Alexander Bisley interviews playwright Dave Armstrong on plays and humour:
DAVE ARMSTRONG tells me he doesn’t trust those without a sense of humour. “Never. The trouble with most people who don’t have a sense of humour is they think they have a far better sense of humour than anyone else. People like that either end up as dictators of small African nations or as executives in charge of comedy in television networks.
Heh. I suspect he has someone in mind with this statement.
The friendly basil grower’s TV credits include Skitz, The Semisis, and Bro’town. One of his witty sketches for McPhail and Gadsby noted a shark’s airlift to Southland Hospital after a run in with Jenny Shipley. Seven Periods with Mr Gormsby had many broadcasting complaints (none upheld). A Melbourne critic didn’t realise it was an attack on free market economics and called Armstrong and the Jewish co-writer Danny Mulheron Nazis. “Satire can be easily misunderstood. And the more sophisticated it is the more easily it can be misunderstood. If someone misunderstands my point I often see that as a badge of honour. Even though Gormsby was a satire on free market changes in education, I’ve lost count of the right-wing ACT supporters who absolutely loved it and saw it as an attack on left-wing values.
I think the best humour can appeal to you , even if you disagree with the message. I loved West Wing (more drama but lots of humour) even though it had a liberal bent. I adore South Park because it lampoons conservatives and liberals in equal doses. After they had lampooned several religions, they even had a go at Richard Dawkins and atheists.
The left wing columnist for The Dominion Post elaborates on his disappointment with elements of the left’s censorious and humourless disposition. “The left don’t have a monopoly on humourlessness. If you don’t believe me, read a Treasury report. But there are elements on the left that get offended on other people’s behalf. Good humour keeps people guessing and is unpredictable, so to be too doctrinaire can make things less funny. For example, I used the N-word in a play recently, and even though the audience roared with laughter, almost every liberal critic told me off. They saw red at the mention of the word, yet didn’t realise that I wasn’t insulting Afro-Americans, I was laughing at the way white politicians try to get down with black people and usually do a dreadful job. Check out David Cunliffe speaking at the Avondale Markets on YouTube in a cuzzie-bro accent to see what I mean.”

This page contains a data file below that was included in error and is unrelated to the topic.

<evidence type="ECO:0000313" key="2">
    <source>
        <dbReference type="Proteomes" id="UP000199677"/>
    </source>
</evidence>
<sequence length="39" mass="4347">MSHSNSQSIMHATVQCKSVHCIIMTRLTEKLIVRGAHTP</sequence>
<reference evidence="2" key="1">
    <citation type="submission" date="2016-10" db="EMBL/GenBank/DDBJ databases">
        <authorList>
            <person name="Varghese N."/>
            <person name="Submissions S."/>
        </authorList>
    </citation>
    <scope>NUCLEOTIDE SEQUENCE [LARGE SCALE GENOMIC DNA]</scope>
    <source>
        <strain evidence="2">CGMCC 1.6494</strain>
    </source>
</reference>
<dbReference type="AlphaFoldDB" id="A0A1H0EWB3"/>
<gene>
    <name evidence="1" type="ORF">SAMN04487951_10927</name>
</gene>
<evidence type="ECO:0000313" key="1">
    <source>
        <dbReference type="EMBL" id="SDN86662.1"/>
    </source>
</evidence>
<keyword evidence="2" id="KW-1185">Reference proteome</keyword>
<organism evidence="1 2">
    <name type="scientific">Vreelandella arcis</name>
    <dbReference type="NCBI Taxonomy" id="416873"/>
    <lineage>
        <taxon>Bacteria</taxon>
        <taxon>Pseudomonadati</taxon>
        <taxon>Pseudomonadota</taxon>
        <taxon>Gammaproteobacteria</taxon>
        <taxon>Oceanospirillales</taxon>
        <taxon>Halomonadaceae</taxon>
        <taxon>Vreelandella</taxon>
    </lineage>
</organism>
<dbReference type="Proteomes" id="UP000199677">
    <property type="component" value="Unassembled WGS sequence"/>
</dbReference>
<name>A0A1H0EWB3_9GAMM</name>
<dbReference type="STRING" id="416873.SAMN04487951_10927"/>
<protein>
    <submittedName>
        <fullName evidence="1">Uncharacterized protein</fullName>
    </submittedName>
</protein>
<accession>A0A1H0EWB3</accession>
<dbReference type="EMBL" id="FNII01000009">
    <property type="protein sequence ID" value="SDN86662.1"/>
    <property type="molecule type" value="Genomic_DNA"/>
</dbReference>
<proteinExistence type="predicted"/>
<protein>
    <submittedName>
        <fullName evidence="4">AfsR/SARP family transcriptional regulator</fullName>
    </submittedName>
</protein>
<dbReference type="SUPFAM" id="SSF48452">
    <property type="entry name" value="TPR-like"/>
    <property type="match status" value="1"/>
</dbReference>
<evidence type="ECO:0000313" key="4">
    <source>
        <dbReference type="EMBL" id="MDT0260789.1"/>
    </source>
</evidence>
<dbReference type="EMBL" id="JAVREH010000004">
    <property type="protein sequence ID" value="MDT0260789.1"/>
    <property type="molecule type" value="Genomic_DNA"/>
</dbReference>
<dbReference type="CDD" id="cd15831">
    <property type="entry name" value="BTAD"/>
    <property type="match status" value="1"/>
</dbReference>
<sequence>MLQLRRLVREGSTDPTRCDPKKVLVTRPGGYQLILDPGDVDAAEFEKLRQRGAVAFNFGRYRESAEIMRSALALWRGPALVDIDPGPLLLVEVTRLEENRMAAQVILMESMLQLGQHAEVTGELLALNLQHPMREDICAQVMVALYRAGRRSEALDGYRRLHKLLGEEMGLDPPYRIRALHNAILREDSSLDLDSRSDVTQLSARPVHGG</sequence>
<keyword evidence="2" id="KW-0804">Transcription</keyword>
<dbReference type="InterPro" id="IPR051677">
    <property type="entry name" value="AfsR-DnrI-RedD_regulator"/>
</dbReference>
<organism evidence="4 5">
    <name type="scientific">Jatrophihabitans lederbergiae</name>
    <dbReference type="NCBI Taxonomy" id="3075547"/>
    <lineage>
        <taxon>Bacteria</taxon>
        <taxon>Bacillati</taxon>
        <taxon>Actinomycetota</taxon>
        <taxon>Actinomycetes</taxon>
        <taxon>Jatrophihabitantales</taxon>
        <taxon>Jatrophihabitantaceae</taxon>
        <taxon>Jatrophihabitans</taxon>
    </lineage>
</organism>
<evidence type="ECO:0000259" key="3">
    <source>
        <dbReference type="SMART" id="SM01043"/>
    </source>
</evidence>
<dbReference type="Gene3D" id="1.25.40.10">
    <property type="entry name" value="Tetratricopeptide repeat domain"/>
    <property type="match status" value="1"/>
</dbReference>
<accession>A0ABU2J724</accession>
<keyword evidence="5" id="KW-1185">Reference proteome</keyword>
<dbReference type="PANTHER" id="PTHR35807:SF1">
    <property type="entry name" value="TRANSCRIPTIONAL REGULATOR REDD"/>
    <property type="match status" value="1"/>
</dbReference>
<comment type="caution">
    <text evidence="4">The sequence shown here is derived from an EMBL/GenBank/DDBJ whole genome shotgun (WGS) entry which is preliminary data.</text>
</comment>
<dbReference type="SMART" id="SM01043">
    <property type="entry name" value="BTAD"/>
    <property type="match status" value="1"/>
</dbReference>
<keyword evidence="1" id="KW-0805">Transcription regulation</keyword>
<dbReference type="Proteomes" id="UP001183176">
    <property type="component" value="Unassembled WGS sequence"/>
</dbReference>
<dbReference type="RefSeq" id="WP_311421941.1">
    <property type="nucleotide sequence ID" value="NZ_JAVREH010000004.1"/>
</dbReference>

It is those who get offended on behalf of others who drive me most crazy.
The drole writer of Le Sud wants audience to be entertained and provoked by his new play,Kings of the Gym. “I believe all four characters in this play are likeable, there’s not really a bad guy. Though it’s about PE on the surface, Kings of the Gym is really about tolerance and ideology. Each character is trying to capture the soul of the other characters. They want someone else to think and act like them, and, at the beginning of the play, can’t countenance a different or opposing political, religious or educational point of view. Like most of my plays,Kings of the Gym is hopefully an entertaining and thought-provoking plea for tolerance on all sides, even though it’s initially very intolerant characters who are making it.”
I’m attending the premiere on Saturday. It will be the only day in January in which I’ll actually be in Wellington!
Other formative influences include political satirists Jonathan Swift and Jaroslav Hasek. “I had a very good English teacher at school who introduced me to Swift’s Rules for Servants, which is like a political satirist’s handbook. And I loved Gulliver’s Travels. It’s a great narrative yet fantastic satire at the same time. And I have a soft spot for scatological humour. Hasek, especially in the Good Soldier Schweik and Red Commissar, really understands how authority in institutions like the Army operates. As a leftie, I find Hasek’s ‘party of moderate progress within the law’ very funny as it reminds me of the Labour Party.”
There is a bit of info on the afore-mentioned party here.
Armstrong is confident about theatre’s future. “Definitely. People have been predicting theatre’s demise for years—talkies, television, Cinemascope and 3D were all going to destroy theatre. But theatre’s still here and I reckon always will be, along with the book and the newspaper. Theatre allows writers to experiment and do things relatively cheaply, which can make it quite a radical and subversive medium. The minute lots of money is involved, people are less likely to take risks. I’ve had far less censorship or people wanted me to change things in theatre compared to other mediums like television. And theatre can be a good living for a writer. Many New Zealand plays make more money at the box office than New Zealand movies.”
That’s an interesting assertion. But quite believable.
If a play has full houses for a month, and it is in Circa One, then that is 30 x 242 x $45, or around $330,000. And that is just for one city. Of course not all plays have full houses and same tickets are discounted. I’m not sure what the average occupancy is for theatres, but plan to find out. I’m actually very interested in the economics and logistics of theatre as well as the actual productions themselves.